OTTAWA — The Hotel Association of Canada (HAC) has released a new report that outlines best-practice guidelines for regulating short-term rentals, such as Airbnb, at all levels of government. Developing a Modern Approach to Short-Term Rentals in a Digital Economy provides an analysis of regulatory developments worldwide and best-practice approaches to developing a local framework.

“Right now, the short-term-rental industry operates with little or no regulation. These online platforms are being used to operate commercial accommodation businesses, resulting in unintended consequences, including lost taxes, less housing, community nuisances and even criminal activity,” Alana Baker, director of Government Relations, HAC, explained in a media teleconference. “These consequences are not unique to one community…there is an acute need for federal, provincial and municipal governments to put in place a modern framework that will address these consequences, promote fairness and protect communities.”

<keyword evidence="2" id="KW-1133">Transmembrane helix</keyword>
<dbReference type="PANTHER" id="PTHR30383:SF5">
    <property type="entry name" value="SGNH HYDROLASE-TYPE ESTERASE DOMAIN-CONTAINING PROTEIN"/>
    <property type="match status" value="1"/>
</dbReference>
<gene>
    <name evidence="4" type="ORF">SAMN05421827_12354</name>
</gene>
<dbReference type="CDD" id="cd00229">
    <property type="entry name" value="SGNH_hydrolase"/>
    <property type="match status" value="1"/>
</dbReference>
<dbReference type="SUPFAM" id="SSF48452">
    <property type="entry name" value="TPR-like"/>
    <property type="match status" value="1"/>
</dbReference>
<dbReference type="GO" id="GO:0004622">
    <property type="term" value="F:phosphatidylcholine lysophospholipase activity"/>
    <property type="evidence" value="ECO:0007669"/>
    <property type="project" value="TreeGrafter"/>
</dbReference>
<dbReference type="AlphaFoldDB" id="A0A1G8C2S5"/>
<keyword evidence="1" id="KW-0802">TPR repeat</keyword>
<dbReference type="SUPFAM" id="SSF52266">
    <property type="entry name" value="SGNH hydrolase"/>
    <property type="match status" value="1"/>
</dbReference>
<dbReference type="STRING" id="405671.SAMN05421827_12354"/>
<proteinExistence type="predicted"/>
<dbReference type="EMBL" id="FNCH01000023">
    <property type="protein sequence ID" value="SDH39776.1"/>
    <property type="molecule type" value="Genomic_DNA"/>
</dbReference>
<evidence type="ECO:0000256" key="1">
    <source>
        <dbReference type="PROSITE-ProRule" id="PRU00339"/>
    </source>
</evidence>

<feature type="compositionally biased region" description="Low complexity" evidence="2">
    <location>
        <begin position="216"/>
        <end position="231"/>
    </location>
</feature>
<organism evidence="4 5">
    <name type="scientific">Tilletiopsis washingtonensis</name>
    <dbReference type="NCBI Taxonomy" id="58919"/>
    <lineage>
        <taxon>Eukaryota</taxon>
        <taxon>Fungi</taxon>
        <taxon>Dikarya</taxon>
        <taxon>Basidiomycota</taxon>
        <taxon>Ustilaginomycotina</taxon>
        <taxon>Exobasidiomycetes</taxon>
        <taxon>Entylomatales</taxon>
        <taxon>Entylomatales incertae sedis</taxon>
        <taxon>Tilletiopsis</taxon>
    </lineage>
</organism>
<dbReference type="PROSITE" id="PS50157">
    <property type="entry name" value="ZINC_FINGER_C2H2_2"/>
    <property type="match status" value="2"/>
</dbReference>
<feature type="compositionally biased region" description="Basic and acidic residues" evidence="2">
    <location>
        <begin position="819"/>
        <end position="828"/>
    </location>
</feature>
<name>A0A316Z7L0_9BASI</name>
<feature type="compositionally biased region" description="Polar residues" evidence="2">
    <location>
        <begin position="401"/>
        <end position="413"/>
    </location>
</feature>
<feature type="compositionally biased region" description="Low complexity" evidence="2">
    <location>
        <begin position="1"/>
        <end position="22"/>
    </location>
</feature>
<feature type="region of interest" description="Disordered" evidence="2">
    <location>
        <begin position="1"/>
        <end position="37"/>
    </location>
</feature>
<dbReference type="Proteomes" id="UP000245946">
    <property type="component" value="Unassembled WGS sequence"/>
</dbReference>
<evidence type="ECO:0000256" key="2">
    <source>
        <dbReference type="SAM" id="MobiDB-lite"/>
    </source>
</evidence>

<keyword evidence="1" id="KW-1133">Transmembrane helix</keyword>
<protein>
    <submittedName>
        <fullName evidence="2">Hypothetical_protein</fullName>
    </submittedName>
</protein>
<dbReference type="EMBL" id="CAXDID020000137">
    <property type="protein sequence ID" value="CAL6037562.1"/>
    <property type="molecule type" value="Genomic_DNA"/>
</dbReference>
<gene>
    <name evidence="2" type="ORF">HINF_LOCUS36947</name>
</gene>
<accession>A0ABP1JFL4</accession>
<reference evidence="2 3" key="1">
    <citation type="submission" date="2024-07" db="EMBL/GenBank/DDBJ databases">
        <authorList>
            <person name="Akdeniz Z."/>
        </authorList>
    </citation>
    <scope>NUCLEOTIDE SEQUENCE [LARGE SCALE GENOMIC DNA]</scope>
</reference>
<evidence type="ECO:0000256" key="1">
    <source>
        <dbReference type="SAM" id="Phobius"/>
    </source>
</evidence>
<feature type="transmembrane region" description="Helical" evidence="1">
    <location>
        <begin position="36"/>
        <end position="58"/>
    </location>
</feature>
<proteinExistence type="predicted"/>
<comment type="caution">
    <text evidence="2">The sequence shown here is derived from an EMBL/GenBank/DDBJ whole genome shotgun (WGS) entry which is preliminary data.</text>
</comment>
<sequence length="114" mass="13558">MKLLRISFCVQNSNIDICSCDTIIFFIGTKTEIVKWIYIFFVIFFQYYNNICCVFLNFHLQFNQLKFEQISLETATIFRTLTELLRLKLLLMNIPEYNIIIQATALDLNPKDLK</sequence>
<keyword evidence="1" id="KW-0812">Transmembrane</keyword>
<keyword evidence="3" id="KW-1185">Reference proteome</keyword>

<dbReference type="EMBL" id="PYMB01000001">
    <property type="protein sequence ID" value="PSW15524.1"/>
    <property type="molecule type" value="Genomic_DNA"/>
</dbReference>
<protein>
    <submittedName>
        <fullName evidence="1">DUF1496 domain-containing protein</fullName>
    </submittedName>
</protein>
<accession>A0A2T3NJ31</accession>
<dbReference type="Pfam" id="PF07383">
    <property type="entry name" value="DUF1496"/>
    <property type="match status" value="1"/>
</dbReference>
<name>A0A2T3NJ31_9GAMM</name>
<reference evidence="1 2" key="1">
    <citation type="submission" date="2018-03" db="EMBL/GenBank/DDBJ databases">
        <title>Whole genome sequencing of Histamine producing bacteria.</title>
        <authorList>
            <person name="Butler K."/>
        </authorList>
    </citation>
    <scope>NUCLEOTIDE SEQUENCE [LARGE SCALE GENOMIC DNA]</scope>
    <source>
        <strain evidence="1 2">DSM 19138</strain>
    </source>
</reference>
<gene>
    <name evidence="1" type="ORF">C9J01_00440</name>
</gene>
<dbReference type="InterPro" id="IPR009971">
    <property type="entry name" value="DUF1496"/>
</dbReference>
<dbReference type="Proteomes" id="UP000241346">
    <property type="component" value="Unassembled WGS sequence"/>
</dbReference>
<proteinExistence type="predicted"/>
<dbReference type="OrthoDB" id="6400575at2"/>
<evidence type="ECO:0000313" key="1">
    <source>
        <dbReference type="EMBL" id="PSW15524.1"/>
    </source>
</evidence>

According to a study released by HAC last fall, commercial short-term-rental operators are growing exponentially, with entire-home rentals generated 83 per cent of Airbnb’s revenue in Canada.

“The Hotel Association of Canada and its partners from across the country have examined approaches that have worked in other jurisdictions around the world,” Baker continued. Based on these emerging best practices, the proposed framework outlines regulatory tools that municipalities can apply, including:

  • Host registration and fees
  • Platform registration and fees
  • Principal residence restriction
  • Caps on usage
  • Health and safety standards
  • Reporting requirements
  • Taxation/levies
  • Enforcement/penalties

In Canada, the provinces of British Columbia and Quebec, as well as the cities of Toronto and Vancouver have implemented rules around short-term-rental platforms. Ottawa has also announced it will conduct a regulatory review, as have Edmonton, Calgary and Nova Scotia. Each is looking to balance the interests of the travelling public with those of members of the community.

“Our industry is committed to working alongside governments in Canada to develop a fair, sensible and practical approach to the short-term-rental industry that acknowledges the difference between true home sharing and a commercial operation,” says Baker. “Getting this balance right will protect communities and ensure that visitors continue to experience a safe and enjoyable stay.”

The HAC’s best-practice guidelines and proposed regulatory framework are available at


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